Friday, November 13, 2009
Fados, Carlos Saura, Zeitgeist Video
Should win an Oscar. I had expected Fados, a new documentary film by Carlos Saura, to be a documentary about Portuguese fado music in the same, traditional sense as Calle 54 or The Buena Vista Social Club, excellent documentaries respectively covering Latin jazz (generally) and Cuban jazz (in particular). But Fados, while an excellent documentary about fado from my perspective, is more like a performance by the pianist Jason Moran I saw at Chicago's Orchestra Hall in 2007. Moran mixed multimedia elements, such as archival film and slides, employed both literally and impressionistically, and live music to document the story of Thelonious Monk's famous large-group Town Hall concert, the development of the music played in that concert, the role of the Jazz Loft and its denizens in the process, and Moran's own musical roots in Monk. Fados likewise weds some stunning live performances of the music with archival film, stills and other multimedia elements to outstanding effect. The archival film in the movie "chapter" that serves as a tribute to Amália Rodrigues, the most famous of fadistas, is as gripping as fado music itself tends to be when sung by Amália; I shed tears.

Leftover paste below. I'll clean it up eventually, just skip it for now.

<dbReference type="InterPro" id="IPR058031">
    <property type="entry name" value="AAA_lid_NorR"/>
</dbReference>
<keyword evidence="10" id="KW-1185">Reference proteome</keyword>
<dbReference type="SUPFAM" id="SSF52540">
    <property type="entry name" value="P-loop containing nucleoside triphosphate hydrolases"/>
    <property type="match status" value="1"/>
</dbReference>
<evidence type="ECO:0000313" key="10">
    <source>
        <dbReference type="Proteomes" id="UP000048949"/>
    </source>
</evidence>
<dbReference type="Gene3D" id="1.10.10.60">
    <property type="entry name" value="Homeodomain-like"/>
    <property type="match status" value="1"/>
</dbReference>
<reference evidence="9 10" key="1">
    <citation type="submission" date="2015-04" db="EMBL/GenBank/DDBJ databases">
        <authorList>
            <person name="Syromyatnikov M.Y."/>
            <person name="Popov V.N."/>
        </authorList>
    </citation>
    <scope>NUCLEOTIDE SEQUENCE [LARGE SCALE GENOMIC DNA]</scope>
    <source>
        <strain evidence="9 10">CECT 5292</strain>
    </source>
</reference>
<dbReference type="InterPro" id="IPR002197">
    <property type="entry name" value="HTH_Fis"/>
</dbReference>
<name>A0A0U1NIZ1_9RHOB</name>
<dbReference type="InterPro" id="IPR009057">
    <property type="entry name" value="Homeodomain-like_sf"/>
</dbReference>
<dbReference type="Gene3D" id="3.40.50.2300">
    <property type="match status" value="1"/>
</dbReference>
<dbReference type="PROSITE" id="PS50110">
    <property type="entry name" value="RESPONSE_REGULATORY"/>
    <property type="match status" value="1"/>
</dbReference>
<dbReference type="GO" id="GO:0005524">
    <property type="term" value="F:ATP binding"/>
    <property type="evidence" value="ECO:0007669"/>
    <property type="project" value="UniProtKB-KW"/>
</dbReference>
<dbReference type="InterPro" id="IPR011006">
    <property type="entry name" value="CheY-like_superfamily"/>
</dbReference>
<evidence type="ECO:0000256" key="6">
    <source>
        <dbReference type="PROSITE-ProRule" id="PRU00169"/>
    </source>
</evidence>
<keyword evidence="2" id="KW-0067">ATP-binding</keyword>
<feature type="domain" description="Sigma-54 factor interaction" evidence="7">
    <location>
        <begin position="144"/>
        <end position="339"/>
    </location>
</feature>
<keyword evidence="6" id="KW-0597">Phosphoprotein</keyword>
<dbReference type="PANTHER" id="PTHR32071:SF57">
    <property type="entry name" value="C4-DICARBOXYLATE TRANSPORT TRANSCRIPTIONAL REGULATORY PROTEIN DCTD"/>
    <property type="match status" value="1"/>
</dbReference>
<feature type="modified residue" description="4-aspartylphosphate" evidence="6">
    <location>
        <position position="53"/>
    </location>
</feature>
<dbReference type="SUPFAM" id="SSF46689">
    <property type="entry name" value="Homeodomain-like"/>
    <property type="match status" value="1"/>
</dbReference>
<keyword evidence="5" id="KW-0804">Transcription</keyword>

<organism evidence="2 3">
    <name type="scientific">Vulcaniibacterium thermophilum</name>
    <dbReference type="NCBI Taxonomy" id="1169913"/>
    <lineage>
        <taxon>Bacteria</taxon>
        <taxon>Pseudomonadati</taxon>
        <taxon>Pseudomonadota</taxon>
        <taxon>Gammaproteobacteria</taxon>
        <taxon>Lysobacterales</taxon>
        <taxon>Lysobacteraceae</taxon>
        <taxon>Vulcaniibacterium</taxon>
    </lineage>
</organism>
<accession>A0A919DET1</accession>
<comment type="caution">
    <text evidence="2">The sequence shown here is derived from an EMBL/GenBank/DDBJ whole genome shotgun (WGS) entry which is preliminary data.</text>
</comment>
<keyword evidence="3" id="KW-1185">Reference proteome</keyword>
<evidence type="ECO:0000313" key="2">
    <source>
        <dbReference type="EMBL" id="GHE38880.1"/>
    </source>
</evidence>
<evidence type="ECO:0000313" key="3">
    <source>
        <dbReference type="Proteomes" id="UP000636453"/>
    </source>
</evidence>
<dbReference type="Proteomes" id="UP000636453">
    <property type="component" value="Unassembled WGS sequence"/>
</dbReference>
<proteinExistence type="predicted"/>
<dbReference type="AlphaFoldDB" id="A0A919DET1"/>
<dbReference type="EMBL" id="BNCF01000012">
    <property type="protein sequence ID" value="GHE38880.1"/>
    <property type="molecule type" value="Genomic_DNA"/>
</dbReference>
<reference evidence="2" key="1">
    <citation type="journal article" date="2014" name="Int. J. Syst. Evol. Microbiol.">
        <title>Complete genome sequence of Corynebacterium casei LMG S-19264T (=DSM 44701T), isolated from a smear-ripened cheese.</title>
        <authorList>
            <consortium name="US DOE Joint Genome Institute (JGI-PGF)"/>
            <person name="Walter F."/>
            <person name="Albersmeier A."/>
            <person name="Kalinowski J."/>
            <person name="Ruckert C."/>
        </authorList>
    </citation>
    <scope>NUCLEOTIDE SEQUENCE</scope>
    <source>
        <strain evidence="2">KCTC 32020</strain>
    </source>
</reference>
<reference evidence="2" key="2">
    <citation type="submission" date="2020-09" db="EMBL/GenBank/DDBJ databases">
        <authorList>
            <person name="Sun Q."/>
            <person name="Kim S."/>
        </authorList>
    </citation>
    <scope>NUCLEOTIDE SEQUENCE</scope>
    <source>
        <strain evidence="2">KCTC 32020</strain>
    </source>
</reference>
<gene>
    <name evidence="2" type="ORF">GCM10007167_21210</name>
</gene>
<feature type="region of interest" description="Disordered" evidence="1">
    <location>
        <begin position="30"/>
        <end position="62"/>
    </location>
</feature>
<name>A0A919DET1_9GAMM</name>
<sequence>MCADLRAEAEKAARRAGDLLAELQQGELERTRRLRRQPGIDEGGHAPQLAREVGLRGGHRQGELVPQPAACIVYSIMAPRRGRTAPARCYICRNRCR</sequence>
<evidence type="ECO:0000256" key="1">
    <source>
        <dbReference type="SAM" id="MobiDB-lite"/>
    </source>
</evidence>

But Fados, unlike the Moran performance, also liberally employs live dance to illuminate the history, development and currency of fado and, as with the multimedia elements, quite effectively whether literal (the chapter Homage to Lucília do Carmo is a marvelous drama executed in dance and music that clearly illustrates the story told by the words of the song) or impressionistic. I've seen Fados likened in at least one review to a series of music videos and each of its 18 chapters could, in fact, stand as miniature film on its own. Still, taken together they make a whole that I think captures the essence of the music. You may not walk away ready to win a fado trivia contest, but you will walk away with a genuine feel for the beauty and meaning of fado.
Of course, the music is central to the film and there are some wonderful performances in it, Mariza, today's Amália, dueting with Miguel Povda on Meu Fado Meu, veteran fadistas Carlos do Carmo singing Hombre en la Ciudad (Man in the City) and Argentina Santos singing at all (she's 90), Lila Downs in Homage to Lucília. One of my favorite segments is House of Fados, in which a group of fadistas in the kind of hole-in-wall Lisbon club I must experience essentially engage in a cutting contest. Willie "the Lion" Smith and Luckey Roberts would likely have appreciated it, and the music, too.